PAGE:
How to hire employees who will succeed

You may not have heard of a 19th century Italian economist named Vilfredo Pareto, but you have heard of the theory that made him (semi) famous: the 80/20 rule. His studies of the distribution of wealth in a variety of countries around the turn of the last century led him to conclude that 80% of the world’s wealth is controlled by 20% of its people.

Pareto’s principle is more than some dusty economic theory and there are numerous corollaries that have direct application to your organization. For instance, in most companies 80% of production and success is directly attributable to 20% of the staff. Wouldn’t it be great if everyone we hired was a 20-percenter?

Well, with the right preparation and interviewing practices you can greatly deepen your talent pool.

You get to choose the people you employ

To make the point about the value of having the right people in the right position, let’s take a look at a professional football team, the Jacksonville Jaguars. In their first season, they had an optimistic owner, an aggressive young coach, an enthusiastic fan base, and a new stadium. However, in spite all those positives they had a poor record and didn’t make it to the playoffs. Flash-forward a year and the Jaguars made it all the way to the AFC Championship game, even though they had the same owner, the same coach, the same fans, and the same stadium. What changed? The players. Some were new, some were re-utilized, and some simply showed the benefit of effective coaching.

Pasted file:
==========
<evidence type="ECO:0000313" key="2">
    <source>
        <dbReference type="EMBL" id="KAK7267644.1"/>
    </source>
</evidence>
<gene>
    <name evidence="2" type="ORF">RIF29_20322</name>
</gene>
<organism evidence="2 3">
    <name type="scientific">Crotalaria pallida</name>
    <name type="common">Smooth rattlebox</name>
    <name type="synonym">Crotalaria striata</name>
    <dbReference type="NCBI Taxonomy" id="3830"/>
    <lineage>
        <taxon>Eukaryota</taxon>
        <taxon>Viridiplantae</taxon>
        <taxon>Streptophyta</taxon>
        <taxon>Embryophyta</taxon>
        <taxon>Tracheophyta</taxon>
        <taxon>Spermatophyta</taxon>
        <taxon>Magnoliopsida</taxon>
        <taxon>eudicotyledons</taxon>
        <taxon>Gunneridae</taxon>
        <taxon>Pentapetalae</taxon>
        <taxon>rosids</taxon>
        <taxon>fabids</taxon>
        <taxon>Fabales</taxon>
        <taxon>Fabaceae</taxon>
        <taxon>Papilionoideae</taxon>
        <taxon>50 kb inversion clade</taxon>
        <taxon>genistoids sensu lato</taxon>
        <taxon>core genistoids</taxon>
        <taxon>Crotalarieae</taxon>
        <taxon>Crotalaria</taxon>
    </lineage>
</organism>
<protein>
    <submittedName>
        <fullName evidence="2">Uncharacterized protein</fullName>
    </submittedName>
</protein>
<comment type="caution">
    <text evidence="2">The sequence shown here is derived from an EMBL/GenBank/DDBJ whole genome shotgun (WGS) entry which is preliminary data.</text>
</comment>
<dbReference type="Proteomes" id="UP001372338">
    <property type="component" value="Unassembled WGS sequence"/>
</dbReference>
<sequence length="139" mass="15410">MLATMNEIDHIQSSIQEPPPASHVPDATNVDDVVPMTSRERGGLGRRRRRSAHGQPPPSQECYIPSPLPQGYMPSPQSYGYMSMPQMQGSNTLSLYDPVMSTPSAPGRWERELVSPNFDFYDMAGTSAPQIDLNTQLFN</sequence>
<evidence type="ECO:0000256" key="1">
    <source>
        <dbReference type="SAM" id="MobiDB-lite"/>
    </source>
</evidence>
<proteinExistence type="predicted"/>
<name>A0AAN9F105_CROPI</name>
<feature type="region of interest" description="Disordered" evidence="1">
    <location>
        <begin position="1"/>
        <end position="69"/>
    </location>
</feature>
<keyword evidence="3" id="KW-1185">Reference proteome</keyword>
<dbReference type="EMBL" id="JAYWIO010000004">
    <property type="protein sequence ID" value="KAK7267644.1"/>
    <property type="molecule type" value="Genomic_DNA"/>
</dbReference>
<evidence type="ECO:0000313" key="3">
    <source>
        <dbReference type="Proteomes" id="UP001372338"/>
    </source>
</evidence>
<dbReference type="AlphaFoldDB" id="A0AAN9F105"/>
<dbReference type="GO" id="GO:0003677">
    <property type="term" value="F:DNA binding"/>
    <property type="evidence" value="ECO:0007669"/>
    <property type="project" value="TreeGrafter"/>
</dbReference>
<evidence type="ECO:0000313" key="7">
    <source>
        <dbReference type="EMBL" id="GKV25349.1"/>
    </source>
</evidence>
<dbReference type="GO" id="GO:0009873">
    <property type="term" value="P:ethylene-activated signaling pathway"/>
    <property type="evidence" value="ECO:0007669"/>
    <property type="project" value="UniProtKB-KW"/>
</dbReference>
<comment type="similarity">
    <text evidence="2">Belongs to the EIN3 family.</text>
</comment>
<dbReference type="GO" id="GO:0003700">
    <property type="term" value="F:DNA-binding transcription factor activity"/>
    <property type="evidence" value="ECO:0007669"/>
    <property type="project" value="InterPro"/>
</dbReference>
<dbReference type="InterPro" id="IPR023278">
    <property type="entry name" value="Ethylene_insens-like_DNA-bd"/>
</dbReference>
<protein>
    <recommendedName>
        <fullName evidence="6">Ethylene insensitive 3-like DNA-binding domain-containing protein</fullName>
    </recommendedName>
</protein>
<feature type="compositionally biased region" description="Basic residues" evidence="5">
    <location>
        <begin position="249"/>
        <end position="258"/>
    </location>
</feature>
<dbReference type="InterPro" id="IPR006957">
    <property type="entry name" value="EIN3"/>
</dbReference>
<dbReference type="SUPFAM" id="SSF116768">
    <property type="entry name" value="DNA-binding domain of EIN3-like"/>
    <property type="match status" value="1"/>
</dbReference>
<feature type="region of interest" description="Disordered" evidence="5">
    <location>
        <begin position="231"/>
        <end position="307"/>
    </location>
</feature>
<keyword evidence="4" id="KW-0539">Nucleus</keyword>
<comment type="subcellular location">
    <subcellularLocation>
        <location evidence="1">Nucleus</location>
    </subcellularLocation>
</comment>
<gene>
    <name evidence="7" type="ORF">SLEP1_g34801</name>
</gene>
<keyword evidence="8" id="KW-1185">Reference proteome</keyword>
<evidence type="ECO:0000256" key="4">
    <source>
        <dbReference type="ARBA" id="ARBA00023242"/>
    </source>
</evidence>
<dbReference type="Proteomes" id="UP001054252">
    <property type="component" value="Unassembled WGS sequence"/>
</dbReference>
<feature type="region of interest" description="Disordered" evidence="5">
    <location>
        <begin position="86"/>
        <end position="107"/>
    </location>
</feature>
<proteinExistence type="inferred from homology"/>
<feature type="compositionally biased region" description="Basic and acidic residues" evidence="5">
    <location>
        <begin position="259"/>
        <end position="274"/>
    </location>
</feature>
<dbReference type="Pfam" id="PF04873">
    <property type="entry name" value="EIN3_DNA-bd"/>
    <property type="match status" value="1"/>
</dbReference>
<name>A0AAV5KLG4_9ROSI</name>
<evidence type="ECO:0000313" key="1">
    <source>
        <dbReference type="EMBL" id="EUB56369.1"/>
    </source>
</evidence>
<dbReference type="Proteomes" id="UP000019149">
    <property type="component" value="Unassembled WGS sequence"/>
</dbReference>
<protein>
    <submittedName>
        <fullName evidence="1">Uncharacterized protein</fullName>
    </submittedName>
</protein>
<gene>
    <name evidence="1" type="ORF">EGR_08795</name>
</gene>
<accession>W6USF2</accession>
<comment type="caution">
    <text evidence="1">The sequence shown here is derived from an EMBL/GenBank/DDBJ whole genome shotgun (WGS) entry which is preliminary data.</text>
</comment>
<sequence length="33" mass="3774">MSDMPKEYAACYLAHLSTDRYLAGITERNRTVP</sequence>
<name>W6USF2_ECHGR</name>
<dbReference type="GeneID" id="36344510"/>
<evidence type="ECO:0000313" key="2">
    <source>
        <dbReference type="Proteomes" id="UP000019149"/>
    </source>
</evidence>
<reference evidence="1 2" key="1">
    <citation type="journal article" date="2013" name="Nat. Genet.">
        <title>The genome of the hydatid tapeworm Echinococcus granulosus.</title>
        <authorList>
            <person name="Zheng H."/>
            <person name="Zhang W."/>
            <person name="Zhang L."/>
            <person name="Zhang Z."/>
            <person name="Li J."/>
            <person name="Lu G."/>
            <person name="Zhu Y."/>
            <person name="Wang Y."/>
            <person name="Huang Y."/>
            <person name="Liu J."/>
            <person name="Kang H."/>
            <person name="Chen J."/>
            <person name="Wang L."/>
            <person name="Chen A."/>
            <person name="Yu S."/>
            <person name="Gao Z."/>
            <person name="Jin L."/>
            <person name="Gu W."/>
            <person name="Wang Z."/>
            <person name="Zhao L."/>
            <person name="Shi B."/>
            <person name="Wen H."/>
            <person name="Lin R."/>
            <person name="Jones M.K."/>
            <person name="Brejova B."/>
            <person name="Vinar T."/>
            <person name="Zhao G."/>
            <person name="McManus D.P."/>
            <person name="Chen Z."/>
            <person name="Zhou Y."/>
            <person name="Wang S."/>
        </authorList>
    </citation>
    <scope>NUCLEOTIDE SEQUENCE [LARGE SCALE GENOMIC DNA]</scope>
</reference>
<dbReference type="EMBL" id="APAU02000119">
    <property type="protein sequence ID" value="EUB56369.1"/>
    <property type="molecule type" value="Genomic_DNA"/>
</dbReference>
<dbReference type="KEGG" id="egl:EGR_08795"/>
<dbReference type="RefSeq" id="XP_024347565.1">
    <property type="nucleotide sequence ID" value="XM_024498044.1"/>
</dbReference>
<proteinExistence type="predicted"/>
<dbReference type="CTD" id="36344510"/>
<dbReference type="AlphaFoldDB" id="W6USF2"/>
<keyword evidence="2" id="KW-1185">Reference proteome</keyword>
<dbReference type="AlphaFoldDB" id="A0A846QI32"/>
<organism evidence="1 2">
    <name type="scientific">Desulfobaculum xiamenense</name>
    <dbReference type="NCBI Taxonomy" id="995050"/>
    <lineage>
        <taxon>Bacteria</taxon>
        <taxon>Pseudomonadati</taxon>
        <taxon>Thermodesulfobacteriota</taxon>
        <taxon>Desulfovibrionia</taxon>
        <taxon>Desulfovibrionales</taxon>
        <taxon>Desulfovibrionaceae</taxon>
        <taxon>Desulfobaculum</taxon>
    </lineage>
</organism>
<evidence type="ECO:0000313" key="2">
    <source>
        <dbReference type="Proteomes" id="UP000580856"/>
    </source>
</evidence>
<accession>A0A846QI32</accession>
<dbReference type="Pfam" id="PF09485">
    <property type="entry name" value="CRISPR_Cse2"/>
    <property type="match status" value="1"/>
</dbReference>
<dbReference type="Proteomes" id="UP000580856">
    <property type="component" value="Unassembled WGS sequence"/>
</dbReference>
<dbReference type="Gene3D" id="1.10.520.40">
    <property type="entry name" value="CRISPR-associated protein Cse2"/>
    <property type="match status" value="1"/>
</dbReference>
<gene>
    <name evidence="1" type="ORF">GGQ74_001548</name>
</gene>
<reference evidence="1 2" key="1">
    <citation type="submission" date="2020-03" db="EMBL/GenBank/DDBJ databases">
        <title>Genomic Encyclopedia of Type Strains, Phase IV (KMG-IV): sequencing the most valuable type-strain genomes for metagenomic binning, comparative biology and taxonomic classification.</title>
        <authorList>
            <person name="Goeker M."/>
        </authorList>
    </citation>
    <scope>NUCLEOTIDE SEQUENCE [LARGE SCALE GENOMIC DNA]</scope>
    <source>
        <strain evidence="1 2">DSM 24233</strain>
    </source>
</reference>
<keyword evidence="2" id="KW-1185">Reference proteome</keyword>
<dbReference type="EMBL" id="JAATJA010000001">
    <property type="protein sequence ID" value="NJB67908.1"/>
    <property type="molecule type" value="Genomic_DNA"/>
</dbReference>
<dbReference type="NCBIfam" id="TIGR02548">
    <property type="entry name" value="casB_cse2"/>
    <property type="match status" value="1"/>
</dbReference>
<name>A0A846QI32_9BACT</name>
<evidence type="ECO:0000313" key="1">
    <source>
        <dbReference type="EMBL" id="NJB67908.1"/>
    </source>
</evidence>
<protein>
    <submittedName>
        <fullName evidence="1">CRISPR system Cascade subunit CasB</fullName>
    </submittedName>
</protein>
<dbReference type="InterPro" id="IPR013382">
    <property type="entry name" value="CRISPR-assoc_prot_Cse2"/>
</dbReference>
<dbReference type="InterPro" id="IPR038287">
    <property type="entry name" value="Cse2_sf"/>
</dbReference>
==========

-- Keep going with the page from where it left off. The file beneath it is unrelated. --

Like football, the unfortunate reality of business life is that there are a large number of factors you cannot control. However, your employees are the one thing you can control from start to finish. You have the opportunity to decide who your ideal candidate is, who you will recruit, who you will interview, who you will hire, who will perform which tasks, and, when necessary, who you will fire. Therefore, making the right decision becomes all the more important.

Create a performance profile to define your ideal candidate

In order to make the right hiring decision, you have to have a strong sense of the individual who, in a perfect world, would meet and exceed all of your expectations for the position. It is this ideal candidate against whom you will measure all applicants, and in search of whom you will design your recruiting efforts.

In turn, identifying the ideal candidate starts with defining what it means to be successful in the position. The value of this process cannot be overestimated and it is imperative that you be thorough and invest sufficient time and resources into creating the most accurate performance profile of an ideal candidate as possible.

Start by understanding what the position exists to accomplish. The first step will be to review an updated, thorough, and accurate job description. You will also want to meet with the position’s supervisor and the top performing employee(s) in the role to learn about the specific needs and applications of the position. Similarly, if the position interacts with other departments or work groups, it can be useful to understand their needs for the position. It can also be important to benchmark against those employees who have failed in the role.

Next, shift your focus to developing a deep knowledge of the objective measurements for success that you already have in place. Your performance evaluation system is a good place to start, since you have probably already invested a significant amount of time and effort in establishing criteria that determine whether or not an employee has been successful in the role. The value of hiring someone who can meet these specific criteria for success should be obvious.